SAMPLE MODEL WHISTLE BLOWING POLICY AND PROCEDURE
The following agreement uses the kind of language which employers might
require and use themselves. Have a look at what it says. You can pick and choose
what you need, and you don’t need to stick to the precise wording.
WHISTLE BLOWING AT WORK
1 The word whistleblowing in this Policy refers to the disclosure internally or externally
by workers of malpractice, as well as illegal acts or omissions at work.
2 (Employer’s name) is committed to achieving the highest possible standards of service
and the highest possible ethical standards in public life and in all of its practices.To
achieve these ends, it encourages freedom of speech. It also encourages staff to use
internal mechanisms for reporting any malpractice or illegal acts or omissions by its
employees or ex-employees.
Other policies and procedures
3 (Employer’s name) has a range of policies and procedures, which deal with standards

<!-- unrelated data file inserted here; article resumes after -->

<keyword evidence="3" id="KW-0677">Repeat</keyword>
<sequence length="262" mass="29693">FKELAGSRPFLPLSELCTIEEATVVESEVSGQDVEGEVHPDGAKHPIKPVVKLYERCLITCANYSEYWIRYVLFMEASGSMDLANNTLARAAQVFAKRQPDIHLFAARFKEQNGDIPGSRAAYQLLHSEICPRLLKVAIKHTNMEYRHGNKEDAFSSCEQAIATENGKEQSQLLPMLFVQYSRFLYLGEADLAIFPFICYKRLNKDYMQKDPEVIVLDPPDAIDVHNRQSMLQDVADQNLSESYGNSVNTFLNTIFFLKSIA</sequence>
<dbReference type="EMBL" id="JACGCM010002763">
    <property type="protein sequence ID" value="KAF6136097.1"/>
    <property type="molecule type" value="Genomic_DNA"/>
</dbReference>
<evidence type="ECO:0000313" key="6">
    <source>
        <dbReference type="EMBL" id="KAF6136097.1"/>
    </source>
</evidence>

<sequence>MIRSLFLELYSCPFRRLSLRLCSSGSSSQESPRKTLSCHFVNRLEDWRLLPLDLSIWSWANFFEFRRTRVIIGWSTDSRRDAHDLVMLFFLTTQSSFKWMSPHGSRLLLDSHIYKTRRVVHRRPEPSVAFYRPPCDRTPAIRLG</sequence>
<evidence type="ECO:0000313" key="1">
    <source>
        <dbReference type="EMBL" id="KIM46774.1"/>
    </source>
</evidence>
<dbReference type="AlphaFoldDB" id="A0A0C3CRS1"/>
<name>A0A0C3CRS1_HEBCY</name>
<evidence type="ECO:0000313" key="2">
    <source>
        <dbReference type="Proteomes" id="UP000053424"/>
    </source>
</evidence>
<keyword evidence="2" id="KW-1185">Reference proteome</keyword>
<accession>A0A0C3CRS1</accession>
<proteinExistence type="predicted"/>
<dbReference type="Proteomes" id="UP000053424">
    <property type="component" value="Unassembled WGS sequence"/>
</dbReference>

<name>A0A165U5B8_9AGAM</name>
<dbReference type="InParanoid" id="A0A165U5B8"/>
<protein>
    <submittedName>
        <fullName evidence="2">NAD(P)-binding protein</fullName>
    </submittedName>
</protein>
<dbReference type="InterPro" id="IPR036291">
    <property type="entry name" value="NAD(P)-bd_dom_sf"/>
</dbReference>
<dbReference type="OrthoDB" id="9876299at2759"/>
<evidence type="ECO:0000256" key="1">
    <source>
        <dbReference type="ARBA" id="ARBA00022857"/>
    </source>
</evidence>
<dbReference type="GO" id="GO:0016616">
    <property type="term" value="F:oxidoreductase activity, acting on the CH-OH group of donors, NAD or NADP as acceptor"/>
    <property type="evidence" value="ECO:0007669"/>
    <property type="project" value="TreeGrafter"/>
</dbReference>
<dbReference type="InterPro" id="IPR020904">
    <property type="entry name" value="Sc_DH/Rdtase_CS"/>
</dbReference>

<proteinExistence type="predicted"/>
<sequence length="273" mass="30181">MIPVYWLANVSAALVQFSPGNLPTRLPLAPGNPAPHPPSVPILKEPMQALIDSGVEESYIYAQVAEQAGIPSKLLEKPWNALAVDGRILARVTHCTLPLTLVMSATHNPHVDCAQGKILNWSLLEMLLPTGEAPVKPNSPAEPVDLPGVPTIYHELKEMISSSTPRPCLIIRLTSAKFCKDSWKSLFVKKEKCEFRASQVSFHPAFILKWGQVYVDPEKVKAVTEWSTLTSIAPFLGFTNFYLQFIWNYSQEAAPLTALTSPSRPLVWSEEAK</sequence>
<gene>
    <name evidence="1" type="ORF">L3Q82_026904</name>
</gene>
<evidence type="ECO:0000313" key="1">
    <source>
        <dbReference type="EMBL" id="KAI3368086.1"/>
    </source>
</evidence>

of behaviour at work; they cover Discipline, Grievance, Harassment and Recruitment
and Selection. Employees are encouraged to use the provisions of these procedures
when appropriate. There may be times, however, when the matter is not about your
personal employment position and needs to be handled in a different way. Examples
Malpractice or ill treatment of a patient/client/customer by a senior member of staff
Repeated ill treatment of a patient/client/customer, despite a complaint being made
A criminal offence has been committed, is being committed or is likely to be committed
Disregard for legislation, particularly in relation to health and safety at work
The environment has been, or is likely to be, damaged